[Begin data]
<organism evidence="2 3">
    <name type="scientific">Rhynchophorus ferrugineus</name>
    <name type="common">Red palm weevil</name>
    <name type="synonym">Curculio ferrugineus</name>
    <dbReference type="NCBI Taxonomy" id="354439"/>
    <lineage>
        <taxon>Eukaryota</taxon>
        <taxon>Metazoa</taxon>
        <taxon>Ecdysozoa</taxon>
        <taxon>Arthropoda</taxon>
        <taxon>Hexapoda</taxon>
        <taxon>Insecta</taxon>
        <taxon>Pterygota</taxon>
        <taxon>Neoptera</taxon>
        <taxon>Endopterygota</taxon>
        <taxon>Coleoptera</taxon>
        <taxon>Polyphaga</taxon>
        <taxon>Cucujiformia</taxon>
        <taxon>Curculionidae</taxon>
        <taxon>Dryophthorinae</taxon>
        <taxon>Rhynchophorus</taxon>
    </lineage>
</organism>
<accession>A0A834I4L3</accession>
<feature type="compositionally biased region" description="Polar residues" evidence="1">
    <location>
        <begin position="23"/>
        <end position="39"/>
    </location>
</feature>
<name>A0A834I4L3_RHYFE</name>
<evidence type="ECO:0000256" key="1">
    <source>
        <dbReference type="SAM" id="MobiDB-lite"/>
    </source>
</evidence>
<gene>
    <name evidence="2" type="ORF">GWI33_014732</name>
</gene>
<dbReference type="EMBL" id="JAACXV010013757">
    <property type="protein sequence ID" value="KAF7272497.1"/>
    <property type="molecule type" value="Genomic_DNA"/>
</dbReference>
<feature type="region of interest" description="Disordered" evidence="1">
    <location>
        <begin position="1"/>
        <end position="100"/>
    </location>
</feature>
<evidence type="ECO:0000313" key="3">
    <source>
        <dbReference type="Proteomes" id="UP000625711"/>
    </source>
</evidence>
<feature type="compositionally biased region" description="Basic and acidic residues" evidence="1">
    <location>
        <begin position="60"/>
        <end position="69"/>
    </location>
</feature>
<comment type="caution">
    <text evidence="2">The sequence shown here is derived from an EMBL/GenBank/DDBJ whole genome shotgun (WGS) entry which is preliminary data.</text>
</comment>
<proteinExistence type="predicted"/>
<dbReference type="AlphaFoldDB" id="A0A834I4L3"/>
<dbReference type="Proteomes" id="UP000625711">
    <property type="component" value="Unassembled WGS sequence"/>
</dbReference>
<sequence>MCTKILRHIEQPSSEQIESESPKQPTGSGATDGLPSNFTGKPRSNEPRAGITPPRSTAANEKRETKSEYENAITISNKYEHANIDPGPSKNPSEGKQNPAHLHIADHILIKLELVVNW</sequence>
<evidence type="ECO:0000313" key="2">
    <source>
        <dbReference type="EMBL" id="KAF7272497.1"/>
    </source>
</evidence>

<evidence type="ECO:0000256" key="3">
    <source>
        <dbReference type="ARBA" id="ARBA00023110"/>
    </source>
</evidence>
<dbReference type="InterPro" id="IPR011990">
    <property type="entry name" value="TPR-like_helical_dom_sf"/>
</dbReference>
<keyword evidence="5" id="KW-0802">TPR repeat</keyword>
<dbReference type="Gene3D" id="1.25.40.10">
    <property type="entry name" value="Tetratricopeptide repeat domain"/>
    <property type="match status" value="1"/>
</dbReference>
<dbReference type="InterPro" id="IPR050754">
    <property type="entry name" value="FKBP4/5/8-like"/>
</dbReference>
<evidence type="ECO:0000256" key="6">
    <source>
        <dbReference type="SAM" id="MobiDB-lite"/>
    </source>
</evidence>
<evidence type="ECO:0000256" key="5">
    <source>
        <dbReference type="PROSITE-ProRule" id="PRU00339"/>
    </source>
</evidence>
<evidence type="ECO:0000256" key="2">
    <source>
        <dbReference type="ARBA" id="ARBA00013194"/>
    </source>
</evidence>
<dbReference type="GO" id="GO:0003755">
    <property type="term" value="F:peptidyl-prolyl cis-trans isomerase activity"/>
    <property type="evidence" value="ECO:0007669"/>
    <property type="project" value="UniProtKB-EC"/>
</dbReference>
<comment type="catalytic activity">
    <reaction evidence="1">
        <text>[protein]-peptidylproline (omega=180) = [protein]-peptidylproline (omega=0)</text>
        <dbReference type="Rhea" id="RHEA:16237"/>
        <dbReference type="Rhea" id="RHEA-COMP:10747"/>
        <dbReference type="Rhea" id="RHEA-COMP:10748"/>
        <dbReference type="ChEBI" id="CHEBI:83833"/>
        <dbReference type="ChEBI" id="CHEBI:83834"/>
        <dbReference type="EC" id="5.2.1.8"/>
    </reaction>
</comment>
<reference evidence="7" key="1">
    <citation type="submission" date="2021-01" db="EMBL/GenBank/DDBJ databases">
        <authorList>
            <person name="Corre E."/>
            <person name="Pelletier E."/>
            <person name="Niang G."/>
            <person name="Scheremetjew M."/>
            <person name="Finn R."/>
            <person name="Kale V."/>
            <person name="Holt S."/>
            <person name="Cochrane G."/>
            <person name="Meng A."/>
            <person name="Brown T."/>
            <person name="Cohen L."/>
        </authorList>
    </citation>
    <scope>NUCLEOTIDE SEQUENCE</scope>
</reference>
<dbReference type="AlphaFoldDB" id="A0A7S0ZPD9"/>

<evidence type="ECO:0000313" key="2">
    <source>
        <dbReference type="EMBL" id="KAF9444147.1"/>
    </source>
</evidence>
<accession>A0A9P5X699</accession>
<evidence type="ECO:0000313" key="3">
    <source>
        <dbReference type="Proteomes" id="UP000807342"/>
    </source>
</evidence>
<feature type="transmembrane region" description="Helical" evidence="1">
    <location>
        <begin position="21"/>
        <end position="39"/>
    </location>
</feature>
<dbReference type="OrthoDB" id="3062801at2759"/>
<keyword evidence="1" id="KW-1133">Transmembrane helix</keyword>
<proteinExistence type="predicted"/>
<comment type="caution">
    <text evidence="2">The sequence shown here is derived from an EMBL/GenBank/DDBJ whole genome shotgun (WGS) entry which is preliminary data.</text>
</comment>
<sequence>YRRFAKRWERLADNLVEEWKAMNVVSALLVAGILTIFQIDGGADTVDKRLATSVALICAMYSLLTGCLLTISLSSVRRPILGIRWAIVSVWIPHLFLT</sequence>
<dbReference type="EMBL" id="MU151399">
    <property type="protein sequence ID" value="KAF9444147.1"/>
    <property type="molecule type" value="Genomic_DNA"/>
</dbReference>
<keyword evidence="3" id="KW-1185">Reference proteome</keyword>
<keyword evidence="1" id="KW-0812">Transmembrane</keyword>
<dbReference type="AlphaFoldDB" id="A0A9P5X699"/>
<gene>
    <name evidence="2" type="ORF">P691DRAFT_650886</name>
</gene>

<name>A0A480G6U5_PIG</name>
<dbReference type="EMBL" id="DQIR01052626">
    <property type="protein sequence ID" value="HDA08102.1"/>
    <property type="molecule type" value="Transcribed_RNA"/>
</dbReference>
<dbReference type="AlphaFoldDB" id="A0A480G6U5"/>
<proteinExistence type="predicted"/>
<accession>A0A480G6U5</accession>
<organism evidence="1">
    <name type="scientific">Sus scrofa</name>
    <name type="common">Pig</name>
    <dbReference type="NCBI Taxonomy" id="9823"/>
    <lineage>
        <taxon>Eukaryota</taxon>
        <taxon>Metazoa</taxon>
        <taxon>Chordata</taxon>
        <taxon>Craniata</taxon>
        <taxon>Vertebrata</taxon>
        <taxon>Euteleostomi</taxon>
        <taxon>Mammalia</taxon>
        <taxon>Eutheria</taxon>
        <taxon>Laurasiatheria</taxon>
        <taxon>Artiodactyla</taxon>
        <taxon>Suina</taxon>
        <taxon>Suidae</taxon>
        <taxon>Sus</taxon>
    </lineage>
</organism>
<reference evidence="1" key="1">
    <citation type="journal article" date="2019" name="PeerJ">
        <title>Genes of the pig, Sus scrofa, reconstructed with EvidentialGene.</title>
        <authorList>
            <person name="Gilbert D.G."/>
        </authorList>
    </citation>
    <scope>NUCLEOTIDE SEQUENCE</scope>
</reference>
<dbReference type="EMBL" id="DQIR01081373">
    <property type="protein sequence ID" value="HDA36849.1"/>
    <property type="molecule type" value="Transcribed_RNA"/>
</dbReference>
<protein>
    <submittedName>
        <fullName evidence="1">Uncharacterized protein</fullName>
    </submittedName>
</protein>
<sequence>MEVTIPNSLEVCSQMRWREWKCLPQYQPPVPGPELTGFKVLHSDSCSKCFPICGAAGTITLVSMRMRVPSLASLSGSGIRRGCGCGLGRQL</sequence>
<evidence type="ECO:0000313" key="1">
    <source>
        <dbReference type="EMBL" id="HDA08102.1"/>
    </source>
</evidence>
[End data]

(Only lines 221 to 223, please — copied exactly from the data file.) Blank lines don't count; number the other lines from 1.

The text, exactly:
<sequence>MEVTIPNSLEVCSQMRWREWKCLPQYQPPVPGPELTGFKVLHSDSCSKCFPICGAAGTITLVSMRMRVPSLASLSGSGIRRGCGCGLGRQL</sequence>
<evidence type="ECO:0000313" key="1">
    <source>